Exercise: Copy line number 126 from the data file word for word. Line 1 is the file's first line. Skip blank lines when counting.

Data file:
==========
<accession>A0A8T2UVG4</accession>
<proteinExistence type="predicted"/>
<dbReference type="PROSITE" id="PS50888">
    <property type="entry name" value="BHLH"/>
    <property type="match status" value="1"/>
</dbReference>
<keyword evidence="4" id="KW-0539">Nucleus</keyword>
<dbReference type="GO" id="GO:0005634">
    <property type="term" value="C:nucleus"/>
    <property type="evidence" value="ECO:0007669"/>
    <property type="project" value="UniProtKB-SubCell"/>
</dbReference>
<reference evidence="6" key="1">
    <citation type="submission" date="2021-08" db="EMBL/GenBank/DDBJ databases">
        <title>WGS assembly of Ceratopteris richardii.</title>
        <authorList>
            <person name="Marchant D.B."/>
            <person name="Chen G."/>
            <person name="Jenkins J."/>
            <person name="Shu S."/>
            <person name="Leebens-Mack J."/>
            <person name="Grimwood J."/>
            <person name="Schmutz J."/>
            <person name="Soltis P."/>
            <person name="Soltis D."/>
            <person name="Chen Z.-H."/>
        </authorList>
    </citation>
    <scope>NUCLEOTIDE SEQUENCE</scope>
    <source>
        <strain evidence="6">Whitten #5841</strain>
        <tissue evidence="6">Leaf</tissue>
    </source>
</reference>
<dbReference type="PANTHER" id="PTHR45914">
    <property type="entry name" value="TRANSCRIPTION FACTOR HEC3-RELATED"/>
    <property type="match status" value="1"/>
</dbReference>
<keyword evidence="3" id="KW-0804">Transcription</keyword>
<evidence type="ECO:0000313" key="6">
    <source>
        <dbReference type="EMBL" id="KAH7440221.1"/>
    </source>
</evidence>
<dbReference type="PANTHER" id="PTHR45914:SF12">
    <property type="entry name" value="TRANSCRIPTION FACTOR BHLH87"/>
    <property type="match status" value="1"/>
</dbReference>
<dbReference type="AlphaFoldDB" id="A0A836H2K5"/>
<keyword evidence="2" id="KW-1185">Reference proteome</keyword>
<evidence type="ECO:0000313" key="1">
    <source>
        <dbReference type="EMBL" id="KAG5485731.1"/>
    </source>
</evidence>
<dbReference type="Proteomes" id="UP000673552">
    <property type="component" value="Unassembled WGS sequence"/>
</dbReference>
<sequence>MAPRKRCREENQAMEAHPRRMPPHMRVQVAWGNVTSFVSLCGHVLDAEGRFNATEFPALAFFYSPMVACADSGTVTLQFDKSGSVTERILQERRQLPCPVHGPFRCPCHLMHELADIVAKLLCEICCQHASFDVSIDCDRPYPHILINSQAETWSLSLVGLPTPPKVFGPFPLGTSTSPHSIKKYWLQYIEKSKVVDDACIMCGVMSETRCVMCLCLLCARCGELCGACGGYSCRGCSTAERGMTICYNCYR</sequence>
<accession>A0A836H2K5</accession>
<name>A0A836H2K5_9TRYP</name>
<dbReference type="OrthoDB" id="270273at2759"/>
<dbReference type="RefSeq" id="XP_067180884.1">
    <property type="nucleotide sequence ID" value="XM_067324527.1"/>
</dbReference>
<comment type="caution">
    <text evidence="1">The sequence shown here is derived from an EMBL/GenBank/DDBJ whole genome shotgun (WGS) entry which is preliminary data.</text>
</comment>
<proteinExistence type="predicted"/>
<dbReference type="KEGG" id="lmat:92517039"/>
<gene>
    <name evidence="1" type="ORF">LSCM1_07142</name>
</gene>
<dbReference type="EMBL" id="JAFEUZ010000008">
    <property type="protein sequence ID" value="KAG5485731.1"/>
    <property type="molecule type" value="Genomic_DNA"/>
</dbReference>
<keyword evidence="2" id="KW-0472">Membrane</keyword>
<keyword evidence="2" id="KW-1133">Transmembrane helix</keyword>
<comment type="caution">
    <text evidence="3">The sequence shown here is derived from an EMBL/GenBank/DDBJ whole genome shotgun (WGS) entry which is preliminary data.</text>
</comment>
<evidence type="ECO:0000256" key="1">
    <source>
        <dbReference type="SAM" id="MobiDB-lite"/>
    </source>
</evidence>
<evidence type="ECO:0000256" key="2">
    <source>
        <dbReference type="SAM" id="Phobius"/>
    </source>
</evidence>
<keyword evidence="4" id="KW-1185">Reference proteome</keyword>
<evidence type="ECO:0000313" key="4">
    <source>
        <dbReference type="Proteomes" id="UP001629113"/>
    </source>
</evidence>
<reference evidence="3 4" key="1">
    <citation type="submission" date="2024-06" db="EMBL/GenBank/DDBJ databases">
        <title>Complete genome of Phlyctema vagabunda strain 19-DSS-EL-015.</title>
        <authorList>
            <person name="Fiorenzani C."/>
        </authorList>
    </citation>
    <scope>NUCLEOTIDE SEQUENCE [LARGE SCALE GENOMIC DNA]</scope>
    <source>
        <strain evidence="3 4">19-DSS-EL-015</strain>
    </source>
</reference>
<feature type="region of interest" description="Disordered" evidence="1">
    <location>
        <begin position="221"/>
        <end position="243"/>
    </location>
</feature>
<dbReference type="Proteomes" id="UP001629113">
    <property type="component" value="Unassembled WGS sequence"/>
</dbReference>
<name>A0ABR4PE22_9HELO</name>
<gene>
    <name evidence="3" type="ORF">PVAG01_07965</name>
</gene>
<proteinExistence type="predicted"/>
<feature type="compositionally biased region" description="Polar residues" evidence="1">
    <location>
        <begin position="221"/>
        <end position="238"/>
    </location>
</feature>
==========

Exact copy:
    <location>